To get around this last issue, we could regulate the tags – a user could enter any tag they like, but it must be approved before appearing on AO3. In that case, wranglers become the inadvertent gatekeepers of fandom, deciding what tags are or are not shown to users. Is "Feels" worthy of being displayed? What about "Wingfic"? Maybe we don't want to allow "Incest" or "BDSM" - we're not that kind of archive (obviously we totally are, but you get the idea!) And there would still be a period of time when the tags wouldn't be visible or useful, so an enormous team of volunteers would still be required to overview the tags in a timely fashion.

Another option is to let users enter whatever they like and display all those tags, but moderate them by telling people how we want them to tag, and removing all the tags that don't fit, or requiring users to change them. Again, the burden on the moderators would be considerable, having to monitor the over half-million works on the AO3. It would also be difficult to justify regulating tags when the spelling, grammar, and format of posted works are not likewise moderated (and to do so would require modifying AO3's Terms of Service).

Otherwise we could take the opposite tack and not organize tags at all: allow users to enter any tags they like, display and filter by all these tags, and let people who want to read John Watson/Sherlock Holmes search for "John/Sherlock" and "sh/jw" and "Johnlock" and any other permutations they can think of. But this method becomes frustrating for browsing users who don't know or don't remember all the permutations. It's also a burden on creators who want their work to be found by as many people as possible, but have the same issue of not knowing or remembering the many variant names for the same concept. (It's worth noting that this is not an unviable system - Tumblr, Pinboard, Pixiv, and many other sites use similar systems; and AO3 could switch over to it with relatively little tweaking, if necessary.)

Or we could let users enter whatever tags they like, and display all those tags however the creator or bookmarker wants to display them. Then, behind the scenes, volunteers can organize and link tags together so the most commonly used and useful-for-browsing concepts are more readily available to the largest number of people – both creators and audience – with the smallest amount of required effort. This is how the AO3 tag wrangling system works.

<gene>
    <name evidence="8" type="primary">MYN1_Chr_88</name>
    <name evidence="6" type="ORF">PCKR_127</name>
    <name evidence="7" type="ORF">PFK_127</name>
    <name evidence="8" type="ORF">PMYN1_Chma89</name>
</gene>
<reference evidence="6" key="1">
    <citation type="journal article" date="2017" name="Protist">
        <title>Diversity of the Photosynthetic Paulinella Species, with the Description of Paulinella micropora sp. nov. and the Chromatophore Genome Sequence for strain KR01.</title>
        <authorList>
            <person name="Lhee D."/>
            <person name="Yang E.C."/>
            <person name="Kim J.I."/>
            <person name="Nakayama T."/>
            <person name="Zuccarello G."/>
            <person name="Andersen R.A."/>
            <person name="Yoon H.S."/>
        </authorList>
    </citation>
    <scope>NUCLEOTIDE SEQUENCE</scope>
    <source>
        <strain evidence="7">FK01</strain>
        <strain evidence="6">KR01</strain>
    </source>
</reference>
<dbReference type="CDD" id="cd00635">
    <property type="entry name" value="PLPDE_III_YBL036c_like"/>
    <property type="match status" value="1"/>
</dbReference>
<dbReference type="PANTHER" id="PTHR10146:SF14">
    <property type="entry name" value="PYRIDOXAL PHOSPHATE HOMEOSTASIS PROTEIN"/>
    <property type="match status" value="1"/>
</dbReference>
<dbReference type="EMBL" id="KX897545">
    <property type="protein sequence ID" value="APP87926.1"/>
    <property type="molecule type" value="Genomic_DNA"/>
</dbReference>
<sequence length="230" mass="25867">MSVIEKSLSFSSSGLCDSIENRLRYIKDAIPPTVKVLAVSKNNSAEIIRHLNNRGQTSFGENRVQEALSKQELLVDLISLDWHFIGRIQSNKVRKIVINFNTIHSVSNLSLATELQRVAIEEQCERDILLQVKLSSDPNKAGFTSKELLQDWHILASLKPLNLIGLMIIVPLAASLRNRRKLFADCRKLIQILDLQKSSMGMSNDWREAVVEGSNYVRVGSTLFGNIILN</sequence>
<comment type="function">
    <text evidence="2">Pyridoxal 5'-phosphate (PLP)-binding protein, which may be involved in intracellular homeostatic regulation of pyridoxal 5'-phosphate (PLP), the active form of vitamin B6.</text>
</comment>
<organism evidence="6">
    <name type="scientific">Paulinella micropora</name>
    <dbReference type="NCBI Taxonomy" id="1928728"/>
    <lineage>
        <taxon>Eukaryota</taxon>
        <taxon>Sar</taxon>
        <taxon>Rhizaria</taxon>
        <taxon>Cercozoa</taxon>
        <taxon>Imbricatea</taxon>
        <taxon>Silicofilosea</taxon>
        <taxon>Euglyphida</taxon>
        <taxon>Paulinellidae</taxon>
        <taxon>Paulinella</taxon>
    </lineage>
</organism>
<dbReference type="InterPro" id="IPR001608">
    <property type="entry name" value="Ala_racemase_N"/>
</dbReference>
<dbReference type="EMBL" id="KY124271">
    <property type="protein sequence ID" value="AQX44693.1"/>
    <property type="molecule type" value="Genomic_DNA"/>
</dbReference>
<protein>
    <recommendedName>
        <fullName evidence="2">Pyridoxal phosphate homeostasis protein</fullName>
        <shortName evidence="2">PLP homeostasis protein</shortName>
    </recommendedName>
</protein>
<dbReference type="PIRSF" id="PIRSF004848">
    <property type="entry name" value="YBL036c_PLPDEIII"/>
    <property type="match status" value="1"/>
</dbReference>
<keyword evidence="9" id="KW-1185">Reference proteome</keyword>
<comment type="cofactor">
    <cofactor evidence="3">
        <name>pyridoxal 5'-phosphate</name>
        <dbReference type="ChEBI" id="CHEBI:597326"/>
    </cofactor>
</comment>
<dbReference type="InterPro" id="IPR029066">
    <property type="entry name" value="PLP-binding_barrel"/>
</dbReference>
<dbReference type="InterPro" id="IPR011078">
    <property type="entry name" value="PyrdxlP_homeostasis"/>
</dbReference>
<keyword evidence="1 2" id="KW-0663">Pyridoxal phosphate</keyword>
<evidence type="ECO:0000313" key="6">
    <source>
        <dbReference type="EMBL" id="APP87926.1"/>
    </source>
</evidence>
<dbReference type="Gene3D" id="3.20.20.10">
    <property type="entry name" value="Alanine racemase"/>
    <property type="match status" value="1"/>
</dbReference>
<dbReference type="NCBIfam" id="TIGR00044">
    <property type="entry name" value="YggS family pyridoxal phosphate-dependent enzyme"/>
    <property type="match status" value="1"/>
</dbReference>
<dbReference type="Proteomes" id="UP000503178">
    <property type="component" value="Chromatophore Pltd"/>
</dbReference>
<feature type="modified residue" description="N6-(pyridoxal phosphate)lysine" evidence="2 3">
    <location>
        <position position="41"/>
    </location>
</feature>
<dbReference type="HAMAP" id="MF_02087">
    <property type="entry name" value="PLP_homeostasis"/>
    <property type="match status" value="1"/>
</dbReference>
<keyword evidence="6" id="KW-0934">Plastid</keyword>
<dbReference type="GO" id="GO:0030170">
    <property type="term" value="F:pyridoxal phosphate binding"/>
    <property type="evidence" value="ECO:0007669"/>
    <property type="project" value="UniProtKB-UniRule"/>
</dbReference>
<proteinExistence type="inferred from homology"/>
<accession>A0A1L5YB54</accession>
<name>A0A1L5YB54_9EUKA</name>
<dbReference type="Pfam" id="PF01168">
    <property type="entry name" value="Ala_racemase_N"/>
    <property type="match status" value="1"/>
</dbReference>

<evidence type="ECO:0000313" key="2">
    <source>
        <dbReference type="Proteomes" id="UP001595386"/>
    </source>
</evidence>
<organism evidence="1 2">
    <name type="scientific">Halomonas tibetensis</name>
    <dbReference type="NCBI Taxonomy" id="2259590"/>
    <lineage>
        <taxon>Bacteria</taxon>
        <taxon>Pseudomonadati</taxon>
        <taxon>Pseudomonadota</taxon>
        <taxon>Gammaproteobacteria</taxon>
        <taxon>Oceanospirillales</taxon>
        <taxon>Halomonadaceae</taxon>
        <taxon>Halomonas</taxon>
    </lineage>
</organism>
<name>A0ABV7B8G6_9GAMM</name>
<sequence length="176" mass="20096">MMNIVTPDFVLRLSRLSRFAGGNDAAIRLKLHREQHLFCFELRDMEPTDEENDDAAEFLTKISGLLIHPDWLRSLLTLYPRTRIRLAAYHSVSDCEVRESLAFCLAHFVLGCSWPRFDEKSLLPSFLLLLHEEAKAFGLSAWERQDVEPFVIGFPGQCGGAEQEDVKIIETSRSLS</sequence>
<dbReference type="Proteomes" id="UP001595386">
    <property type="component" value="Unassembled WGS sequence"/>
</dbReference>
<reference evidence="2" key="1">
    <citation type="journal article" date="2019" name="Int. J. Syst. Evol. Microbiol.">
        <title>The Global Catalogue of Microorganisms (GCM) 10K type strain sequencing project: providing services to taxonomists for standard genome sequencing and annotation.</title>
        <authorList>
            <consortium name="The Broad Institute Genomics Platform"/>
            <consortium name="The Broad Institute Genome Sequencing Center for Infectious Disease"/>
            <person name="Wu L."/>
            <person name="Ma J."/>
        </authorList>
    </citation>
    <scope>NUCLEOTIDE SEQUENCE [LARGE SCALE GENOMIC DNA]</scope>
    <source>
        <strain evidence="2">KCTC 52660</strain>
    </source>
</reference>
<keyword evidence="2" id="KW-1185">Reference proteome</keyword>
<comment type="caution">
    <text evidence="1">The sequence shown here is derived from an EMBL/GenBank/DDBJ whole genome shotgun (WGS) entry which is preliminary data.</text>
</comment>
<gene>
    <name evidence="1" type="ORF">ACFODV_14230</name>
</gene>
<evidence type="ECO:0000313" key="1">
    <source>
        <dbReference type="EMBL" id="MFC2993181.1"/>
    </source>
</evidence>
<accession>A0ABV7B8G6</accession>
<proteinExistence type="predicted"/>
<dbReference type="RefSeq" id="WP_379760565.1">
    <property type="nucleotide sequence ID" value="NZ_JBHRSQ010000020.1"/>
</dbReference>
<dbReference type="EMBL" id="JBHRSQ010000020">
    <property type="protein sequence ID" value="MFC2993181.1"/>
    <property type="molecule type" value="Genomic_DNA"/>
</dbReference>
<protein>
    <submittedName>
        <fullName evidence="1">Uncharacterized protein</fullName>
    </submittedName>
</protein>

But is this system sustainable?

It's impossible to be sure, but after observing wrangling on the beta archive over the last four years, the tag wrangling committee believes that yes, the AO3 tag wrangling system is sustainable in the long-term. To begin with, our volunteer pool is currently as large as it’s ever been (at close to 160 wranglers), and keeping more than level. When recruiting is open, we average more people volunteering than retiring, and get a surge with most donation drives as well. The AO3's expansion this year does mean there are more tags than ever, but it also means there are more fans willing to offer their time to keep those tags in order. And the fandoms with the most activity are also those with the most fans, so it's more likely for us to be able to find wranglers for them.

Additionally, archive growth doesn't correspond directly to an increase in tag wrangling work. The vast majority of new works posted on AO3 fall into two categories: very small fandoms – under 20 works – that require occasional wrangling rather than ongoing maintenance; or very large fandoms, which often are the best-wrangled, because we have lots of wrangling volunteers familiar with them! Looking at fanfiction.net, half the available fandoms there are under the 20-work threshold; and on the Archive, while there are currently close to 5000 fandoms without an assigned wrangler, fewer than 300 of these have more than 20 works.

Even large fandoms may not produce many new tags. A popular fandom with a small core cast of characters may get 100 new works posted a day, but only one new relationship tag, because all the other works used existing tags. Fandoms from 'closed' canons (canceled shows, etc.) tend not to get many new tags because they aren’t introducing new characters. And many fandoms share tags – see the X-men metatag, which has 13 different sub-fandoms, but a number of the characters and relationships among these overlap and only need to be wrangled once for all the fandoms.

What if wrangling isn't viable in the long-term?

It is undeniable that as AO3 grows, wrangling becomes an increasingly greater task. We don’t believe it’s insurmountable, however. Nor do we believe that there is any real danger of the tag system collapsing entirely.